The Warriors is a gritty and grime covered cult classic from 1979 that has some of the most immersive and engrossing cinematography that I have ever witnessed. From the subdued and eerie opening focused on the color-saturated Coney Island Wonder Wheel to the closing shot of the same pier during daybreak, The Warriors is beautifully shot. The entirety of this film is filled with artistic framing that boasts a color palate that fully immerses you in a gritty 1970s New York that is oddly beautiful.
The world of The Warriors is a dangerous yet entrancing portrayal of New York during the most turbulent time in its modern history, the early 1970s. Our nine protagonists are representatives of the Coney Island Warriors gang that traveled to the heart of Brooklyn to attend the largest gathering of the city’s gangs in its history. The charismatic leader of the New York’s largest gang, the heavily militarized Riffs, is working to unite all the gangs in the city in order to create an outlaw force that no one, not even the police, could touch. During the apex of his battle cry a greasy member of the Rogues guns him down. The Rogues convince the Riff leadership that it was the Warriors who felled their leader, and now every member of all the city’s gangs are hunting our protagonists as they try to return to the safety of Coney Island.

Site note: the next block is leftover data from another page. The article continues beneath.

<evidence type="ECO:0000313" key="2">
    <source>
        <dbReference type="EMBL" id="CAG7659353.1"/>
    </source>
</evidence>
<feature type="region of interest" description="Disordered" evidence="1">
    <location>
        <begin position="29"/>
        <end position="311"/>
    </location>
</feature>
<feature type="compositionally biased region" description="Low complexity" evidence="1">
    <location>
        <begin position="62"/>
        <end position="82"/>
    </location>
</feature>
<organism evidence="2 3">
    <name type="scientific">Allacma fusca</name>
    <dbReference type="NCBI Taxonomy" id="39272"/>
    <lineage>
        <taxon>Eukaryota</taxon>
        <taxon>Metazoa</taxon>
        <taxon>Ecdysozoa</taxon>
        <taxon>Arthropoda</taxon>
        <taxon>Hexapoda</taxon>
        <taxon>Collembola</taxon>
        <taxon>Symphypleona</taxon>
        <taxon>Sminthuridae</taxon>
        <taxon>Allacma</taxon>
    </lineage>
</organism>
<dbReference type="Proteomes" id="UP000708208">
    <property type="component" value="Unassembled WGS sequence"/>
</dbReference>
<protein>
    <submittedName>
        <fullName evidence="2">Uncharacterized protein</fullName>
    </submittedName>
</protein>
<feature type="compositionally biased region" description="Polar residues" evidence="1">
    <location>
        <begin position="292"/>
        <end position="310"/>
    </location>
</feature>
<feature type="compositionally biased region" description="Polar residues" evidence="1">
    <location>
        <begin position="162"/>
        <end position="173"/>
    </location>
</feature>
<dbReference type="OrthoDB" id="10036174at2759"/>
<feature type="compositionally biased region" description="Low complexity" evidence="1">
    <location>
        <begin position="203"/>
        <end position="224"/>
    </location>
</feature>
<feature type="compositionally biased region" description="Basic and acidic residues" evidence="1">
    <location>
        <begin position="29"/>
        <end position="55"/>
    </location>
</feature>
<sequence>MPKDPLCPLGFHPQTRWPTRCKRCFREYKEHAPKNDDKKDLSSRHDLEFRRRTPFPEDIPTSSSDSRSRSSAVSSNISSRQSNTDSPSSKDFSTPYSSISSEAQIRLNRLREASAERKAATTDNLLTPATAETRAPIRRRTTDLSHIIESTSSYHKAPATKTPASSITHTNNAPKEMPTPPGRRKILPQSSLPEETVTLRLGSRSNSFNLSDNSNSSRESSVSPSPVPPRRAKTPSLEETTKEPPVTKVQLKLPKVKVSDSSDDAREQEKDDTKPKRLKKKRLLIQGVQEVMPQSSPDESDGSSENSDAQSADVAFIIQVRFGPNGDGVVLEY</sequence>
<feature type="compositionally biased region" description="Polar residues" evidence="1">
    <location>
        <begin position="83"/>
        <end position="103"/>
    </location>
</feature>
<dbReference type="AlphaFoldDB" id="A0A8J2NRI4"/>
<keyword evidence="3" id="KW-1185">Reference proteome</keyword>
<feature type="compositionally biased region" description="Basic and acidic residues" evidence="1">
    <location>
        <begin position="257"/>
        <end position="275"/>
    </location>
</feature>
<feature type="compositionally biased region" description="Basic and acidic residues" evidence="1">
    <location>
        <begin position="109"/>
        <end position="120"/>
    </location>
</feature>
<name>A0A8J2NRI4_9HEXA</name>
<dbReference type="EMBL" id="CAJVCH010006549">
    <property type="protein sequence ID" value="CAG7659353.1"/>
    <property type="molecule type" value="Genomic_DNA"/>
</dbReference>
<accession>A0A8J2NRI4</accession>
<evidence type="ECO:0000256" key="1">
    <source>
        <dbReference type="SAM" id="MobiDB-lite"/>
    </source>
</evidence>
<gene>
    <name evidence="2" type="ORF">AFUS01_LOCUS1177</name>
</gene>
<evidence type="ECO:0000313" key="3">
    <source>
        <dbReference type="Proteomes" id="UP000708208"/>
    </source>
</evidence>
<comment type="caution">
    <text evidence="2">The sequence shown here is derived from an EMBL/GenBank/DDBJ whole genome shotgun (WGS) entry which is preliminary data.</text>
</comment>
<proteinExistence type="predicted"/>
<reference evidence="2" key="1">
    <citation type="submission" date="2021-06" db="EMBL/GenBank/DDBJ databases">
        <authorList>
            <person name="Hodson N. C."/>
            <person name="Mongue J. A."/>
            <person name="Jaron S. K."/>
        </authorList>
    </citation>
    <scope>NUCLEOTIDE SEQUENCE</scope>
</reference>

The depressingly bleak atmosphere of this film is populated by a colorful cartel of soulful and intriguing gags. We are introduced to the Turnbull ACs, a multi-ethnic cadre of bald brutes using only chains and their fists to engage their enemies. There are also the fuchsia vest wearing Boppers that look like extra’s from Saturday Night Fever, and the roller skating, rugby playing Punks that eerily glide throughout the subway in total silence. Each of the dozen gangs that are introduced are fully realized with their own individual styles and fleshed out personalities.
Even with all these threats populating the city the Warriors are not truly tested until their battle with the Baseball Furies. This baseball uniform wearing gang with their brightly painted faces and bats is by far the most dangerous and intimidating force that our boys have met. During the ensuing fight each of the Warriors are pushed past their breaking points in individually choreographed and emotional fight sequences. The fight, just like the whole movie is full of beautiful nuance, like how the Warriors’ fists become splattered with a colorful yet disturbing mixture of the blood and face paint of the downed Furies.
If you want something wholly different from your Netflix experience tonight do yourself a favor and queue up The Warriors. It is an artistic triumph that embraces dirt, squalor, and violence but has a beautiful veneer of the fantastical with colorful and engaging elements populated with gaudy and at the same time disturbing characters. I give The Warriors 5 CAN YOU DIG IT?! out of 5. Watch it on Netflix here: http://www.netflix.com/WiMovie/60004087